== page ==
, Volume 46, Issue 1, pp 1-7
Date: 15 May 2013

Current developments in early diagnosis of acute kidney injury

Abstract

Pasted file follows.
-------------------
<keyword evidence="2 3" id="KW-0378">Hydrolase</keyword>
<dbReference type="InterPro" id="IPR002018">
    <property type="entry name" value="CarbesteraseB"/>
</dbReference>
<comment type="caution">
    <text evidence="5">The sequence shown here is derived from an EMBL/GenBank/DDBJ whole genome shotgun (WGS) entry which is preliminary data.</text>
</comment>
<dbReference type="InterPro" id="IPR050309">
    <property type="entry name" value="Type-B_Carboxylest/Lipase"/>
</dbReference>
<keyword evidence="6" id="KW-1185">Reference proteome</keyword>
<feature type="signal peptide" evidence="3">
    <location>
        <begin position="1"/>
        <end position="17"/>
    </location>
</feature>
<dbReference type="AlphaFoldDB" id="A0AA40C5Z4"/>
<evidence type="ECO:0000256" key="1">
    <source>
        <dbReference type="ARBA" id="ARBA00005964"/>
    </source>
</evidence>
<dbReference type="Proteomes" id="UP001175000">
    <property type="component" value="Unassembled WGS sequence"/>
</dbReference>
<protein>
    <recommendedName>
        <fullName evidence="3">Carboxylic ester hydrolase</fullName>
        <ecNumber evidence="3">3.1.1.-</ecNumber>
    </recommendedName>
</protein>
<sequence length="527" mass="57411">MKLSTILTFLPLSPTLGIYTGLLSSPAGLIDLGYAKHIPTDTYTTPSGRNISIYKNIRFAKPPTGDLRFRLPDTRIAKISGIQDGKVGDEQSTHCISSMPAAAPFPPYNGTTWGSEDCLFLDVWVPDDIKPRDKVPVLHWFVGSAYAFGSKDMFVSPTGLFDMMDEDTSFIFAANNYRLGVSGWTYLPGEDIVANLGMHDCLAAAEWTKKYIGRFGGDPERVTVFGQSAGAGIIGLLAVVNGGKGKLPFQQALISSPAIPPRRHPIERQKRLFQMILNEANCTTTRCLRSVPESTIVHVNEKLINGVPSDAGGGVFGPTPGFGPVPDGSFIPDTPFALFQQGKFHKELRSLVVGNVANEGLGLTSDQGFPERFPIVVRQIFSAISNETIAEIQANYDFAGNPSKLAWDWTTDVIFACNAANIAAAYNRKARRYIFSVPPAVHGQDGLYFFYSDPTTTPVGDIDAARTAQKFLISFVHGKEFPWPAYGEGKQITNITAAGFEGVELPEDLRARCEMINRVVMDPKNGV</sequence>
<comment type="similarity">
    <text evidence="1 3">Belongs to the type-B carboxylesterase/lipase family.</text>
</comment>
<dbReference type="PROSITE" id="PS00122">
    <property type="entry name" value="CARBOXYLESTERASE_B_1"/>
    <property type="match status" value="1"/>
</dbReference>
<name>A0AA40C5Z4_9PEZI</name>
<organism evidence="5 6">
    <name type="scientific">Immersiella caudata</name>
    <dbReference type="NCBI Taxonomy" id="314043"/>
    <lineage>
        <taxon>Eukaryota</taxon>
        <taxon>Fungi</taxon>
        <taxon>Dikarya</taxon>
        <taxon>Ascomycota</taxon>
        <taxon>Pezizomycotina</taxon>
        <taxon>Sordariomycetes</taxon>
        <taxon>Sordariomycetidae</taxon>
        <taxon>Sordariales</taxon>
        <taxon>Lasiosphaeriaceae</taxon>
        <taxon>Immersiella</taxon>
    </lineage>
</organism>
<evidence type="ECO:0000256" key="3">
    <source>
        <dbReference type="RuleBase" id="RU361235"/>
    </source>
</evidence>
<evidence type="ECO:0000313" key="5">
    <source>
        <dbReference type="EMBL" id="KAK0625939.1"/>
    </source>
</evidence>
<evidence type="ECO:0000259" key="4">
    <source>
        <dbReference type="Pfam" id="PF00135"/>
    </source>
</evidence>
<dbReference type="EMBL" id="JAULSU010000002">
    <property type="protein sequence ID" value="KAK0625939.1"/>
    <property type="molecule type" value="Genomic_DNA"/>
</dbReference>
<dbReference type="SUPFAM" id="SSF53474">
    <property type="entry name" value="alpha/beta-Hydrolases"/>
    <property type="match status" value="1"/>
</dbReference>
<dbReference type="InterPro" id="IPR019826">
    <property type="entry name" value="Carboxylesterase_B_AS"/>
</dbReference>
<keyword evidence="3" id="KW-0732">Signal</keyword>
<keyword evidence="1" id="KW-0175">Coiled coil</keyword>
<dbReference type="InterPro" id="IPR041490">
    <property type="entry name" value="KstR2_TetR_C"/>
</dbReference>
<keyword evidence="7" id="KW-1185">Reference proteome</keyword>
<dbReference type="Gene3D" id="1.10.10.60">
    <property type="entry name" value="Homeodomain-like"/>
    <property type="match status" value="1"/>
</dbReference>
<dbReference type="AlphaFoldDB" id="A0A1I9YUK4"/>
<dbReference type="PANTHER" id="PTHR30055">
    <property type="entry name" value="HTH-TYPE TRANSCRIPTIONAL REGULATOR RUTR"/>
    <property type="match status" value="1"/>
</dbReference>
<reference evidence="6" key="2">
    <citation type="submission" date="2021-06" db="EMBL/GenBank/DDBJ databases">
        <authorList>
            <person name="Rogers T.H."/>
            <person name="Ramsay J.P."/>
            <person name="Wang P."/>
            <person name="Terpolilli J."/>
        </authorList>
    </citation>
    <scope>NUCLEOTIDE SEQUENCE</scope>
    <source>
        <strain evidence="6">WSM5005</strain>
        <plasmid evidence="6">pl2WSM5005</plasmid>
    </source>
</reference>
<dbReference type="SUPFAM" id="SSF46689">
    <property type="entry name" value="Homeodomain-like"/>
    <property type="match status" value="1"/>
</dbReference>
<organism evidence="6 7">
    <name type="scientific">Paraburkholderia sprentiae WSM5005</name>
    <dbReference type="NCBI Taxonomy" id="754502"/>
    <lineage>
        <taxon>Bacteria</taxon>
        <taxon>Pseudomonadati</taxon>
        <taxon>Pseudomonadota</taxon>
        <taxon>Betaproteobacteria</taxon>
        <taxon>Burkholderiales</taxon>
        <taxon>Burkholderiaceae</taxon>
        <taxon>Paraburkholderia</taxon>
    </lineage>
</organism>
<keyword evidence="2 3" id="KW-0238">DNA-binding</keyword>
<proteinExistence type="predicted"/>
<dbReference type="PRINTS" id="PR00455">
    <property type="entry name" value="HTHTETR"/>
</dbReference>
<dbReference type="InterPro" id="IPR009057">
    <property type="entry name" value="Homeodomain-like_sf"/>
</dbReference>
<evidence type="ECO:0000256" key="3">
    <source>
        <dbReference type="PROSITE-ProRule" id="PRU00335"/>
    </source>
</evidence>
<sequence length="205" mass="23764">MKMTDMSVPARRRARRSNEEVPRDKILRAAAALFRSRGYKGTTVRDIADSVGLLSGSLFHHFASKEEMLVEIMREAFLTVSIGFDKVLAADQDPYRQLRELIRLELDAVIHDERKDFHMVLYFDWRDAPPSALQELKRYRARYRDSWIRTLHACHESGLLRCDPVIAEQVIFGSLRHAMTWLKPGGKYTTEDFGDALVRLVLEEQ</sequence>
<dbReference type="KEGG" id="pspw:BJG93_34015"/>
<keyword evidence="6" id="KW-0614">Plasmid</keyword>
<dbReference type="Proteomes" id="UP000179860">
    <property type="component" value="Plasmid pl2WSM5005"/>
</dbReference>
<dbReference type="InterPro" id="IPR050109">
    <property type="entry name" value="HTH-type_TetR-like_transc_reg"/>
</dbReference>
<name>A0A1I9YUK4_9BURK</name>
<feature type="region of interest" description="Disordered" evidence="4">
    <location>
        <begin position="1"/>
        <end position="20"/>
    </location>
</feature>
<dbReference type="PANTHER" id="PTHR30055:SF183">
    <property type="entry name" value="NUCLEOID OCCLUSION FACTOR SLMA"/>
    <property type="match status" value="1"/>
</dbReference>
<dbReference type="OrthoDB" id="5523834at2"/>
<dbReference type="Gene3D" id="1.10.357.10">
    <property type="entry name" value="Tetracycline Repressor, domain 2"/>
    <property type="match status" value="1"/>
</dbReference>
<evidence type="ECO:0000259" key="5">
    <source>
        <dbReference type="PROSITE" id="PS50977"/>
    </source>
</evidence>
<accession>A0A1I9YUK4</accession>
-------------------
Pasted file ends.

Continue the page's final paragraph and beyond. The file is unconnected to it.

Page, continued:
Acute kidney injury (AKI) is a very frequent and serious clinical problem, accounting for overall high morbidity and mortality. Up to date, mortality due to AKI is virtually unchanged over the past 50 years. This may partly be explained due to a delay in initiating renal protective and appropriate therapeutic measures since until now there are no reliable early-detecting biomarkers. The gold standard, serum creatinine, displays poor specificity and sensitivity with regard to identification of the incipient phase of AKI, and this is also true for cystatin C. We aimed to review novel biomarkers of AKI in urine and serum which have now progressed to the clinical phase. The main focus refers to their diagnostic and prognostic value. For this purpose, a web-based literature search using PubMed was performed comprising the following terms: renal failure, acute kidney injury and biomarkers. New molecules such as neutrophil gelatinase-associated lipocalin (NGAL), kidney injury molecule-1 (KIM-1), N-acetyl-β-d-glucosaminidase (NAG), monocyte chemotactic peptide (MCP-1), Il-18, liver-type fatty acid-binding protein (L-FABP) and Netrin-1 are available and represent promising new markers that, however, need to be further evaluated in the clinical setting for suitability. In clinical settings with incipient AKI, not only the development and the implementation of more sensitive, practicable and accurate biomarkers are required for well-timed treatment initiation. Just as important is a substantial improvement of refined and applicable prophylactic therapeutic options in these situations. Before full adoption in clinical practice can be accomplished, adequately powered clinical trials testing a row of biomarkers are strongly warranted.